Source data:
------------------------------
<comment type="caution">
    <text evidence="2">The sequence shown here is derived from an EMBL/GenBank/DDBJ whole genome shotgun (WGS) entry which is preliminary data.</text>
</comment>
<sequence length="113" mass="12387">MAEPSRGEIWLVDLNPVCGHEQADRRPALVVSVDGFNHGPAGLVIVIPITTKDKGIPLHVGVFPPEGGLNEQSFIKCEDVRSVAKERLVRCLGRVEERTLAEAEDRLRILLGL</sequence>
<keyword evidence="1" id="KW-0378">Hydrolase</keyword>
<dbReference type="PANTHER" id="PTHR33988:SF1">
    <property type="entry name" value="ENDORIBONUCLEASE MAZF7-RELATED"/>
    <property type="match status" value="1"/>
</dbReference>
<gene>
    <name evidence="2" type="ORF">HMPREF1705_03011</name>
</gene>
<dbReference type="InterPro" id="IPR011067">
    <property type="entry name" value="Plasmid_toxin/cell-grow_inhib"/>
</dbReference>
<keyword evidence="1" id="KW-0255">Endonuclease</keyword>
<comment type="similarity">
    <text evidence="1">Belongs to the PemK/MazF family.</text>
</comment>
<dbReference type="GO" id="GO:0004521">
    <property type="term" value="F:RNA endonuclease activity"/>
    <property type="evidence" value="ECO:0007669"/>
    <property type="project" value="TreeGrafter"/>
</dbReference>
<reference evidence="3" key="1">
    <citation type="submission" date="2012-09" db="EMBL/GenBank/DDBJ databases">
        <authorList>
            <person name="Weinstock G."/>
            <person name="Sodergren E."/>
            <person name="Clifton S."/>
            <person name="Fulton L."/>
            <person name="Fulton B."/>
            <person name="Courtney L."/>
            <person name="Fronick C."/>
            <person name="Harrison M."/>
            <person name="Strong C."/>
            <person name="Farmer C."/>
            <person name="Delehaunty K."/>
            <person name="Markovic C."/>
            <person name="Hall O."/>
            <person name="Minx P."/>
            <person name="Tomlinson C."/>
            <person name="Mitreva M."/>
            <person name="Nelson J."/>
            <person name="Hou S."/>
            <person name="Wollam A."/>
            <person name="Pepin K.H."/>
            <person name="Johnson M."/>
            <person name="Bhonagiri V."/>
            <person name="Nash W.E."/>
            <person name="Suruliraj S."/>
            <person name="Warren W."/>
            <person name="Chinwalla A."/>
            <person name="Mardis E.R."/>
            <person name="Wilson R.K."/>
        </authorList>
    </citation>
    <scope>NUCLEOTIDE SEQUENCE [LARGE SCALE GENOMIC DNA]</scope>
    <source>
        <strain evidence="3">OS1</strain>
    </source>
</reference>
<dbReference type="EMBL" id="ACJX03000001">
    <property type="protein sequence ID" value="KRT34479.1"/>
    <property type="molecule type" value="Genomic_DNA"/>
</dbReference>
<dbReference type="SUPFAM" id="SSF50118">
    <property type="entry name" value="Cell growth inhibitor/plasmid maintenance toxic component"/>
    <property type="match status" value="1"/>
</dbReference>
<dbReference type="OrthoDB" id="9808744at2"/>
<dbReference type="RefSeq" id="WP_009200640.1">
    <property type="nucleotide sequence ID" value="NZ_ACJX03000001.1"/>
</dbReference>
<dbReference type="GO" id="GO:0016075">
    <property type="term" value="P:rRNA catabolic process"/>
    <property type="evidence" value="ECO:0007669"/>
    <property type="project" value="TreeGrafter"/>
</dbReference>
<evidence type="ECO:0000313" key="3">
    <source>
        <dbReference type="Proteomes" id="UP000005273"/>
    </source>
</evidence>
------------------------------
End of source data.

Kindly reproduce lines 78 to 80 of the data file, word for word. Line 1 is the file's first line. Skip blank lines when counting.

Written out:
    <property type="project" value="TreeGrafter"/>
</dbReference>
<evidence type="ECO:0000313" key="3">